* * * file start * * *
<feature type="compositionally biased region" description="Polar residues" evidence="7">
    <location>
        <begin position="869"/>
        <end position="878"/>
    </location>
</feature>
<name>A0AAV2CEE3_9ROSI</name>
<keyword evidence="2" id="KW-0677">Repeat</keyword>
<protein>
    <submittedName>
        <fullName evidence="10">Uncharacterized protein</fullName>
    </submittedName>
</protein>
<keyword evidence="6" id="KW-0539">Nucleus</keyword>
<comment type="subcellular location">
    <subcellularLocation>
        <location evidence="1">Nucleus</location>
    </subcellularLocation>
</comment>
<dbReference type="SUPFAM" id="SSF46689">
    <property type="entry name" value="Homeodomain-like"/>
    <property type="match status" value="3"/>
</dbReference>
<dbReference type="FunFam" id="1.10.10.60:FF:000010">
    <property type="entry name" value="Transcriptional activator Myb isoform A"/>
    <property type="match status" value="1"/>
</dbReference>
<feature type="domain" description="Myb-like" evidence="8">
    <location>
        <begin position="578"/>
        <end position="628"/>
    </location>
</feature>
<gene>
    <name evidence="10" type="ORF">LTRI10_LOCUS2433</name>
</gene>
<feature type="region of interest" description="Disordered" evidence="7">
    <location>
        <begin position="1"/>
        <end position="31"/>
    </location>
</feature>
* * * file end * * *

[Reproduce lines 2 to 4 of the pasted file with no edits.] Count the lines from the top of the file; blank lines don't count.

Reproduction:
    <location>
        <begin position="869"/>
        <end position="878"/>